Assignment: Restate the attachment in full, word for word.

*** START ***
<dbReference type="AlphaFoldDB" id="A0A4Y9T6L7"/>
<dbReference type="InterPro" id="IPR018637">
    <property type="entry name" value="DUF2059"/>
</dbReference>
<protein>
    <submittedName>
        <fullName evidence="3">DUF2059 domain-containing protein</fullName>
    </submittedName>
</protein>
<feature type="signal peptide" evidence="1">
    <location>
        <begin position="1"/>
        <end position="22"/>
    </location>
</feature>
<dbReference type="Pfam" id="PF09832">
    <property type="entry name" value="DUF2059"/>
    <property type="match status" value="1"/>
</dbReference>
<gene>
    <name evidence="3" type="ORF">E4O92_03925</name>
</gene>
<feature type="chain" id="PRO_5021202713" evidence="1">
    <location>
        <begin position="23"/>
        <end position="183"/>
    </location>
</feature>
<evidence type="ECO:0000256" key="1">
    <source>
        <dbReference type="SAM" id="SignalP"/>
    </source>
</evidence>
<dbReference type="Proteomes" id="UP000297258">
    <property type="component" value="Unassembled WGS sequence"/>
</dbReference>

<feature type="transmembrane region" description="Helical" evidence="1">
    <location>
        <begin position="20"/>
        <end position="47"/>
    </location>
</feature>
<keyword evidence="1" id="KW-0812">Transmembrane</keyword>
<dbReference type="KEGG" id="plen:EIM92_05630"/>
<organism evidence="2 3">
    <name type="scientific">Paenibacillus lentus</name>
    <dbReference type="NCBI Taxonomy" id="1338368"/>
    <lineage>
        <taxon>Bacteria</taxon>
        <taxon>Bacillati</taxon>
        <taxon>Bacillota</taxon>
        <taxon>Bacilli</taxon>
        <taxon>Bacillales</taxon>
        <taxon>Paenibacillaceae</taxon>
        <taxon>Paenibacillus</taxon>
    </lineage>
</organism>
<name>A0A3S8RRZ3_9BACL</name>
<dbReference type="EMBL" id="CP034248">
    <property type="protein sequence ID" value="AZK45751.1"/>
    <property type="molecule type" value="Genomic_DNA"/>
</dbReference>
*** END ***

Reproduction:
<dbReference type="AlphaFoldDB" id="A0A4Y9T6L7"/>
<dbReference type="InterPro" id="IPR018637">
    <property type="entry name" value="DUF2059"/>
</dbReference>
<protein>
    <submittedName>
        <fullName evidence="3">DUF2059 domain-containing protein</fullName>
    </submittedName>
</protein>
<feature type="signal peptide" evidence="1">
    <location>
        <begin position="1"/>
        <end position="22"/>
    </location>
</feature>
<dbReference type="Pfam" id="PF09832">
    <property type="entry name" value="DUF2059"/>
    <property type="match status" value="1"/>
</dbReference>
<gene>
    <name evidence="3" type="ORF">E4O92_03925</name>
</gene>
<feature type="chain" id="PRO_5021202713" evidence="1">
    <location>
        <begin position="23"/>
        <end position="183"/>
    </location>
</feature>
<evidence type="ECO:0000256" key="1">
    <source>
        <dbReference type="SAM" id="SignalP"/>
    </source>
</evidence>
<dbReference type="Proteomes" id="UP000297258">
    <property type="component" value="Unassembled WGS sequence"/>
</dbReference>

<feature type="transmembrane region" description="Helical" evidence="1">
    <location>
        <begin position="20"/>
        <end position="47"/>
    </location>
</feature>
<keyword evidence="1" id="KW-0812">Transmembrane</keyword>
<dbReference type="KEGG" id="plen:EIM92_05630"/>
<organism evidence="2 3">
    <name type="scientific">Paenibacillus lentus</name>
    <dbReference type="NCBI Taxonomy" id="1338368"/>
    <lineage>
        <taxon>Bacteria</taxon>
        <taxon>Bacillati</taxon>
        <taxon>Bacillota</taxon>
        <taxon>Bacilli</taxon>
        <taxon>Bacillales</taxon>
        <taxon>Paenibacillaceae</taxon>
        <taxon>Paenibacillus</taxon>
    </lineage>
</organism>
<name>A0A3S8RRZ3_9BACL</name>
<dbReference type="EMBL" id="CP034248">
    <property type="protein sequence ID" value="AZK45751.1"/>
    <property type="molecule type" value="Genomic_DNA"/>
</dbReference>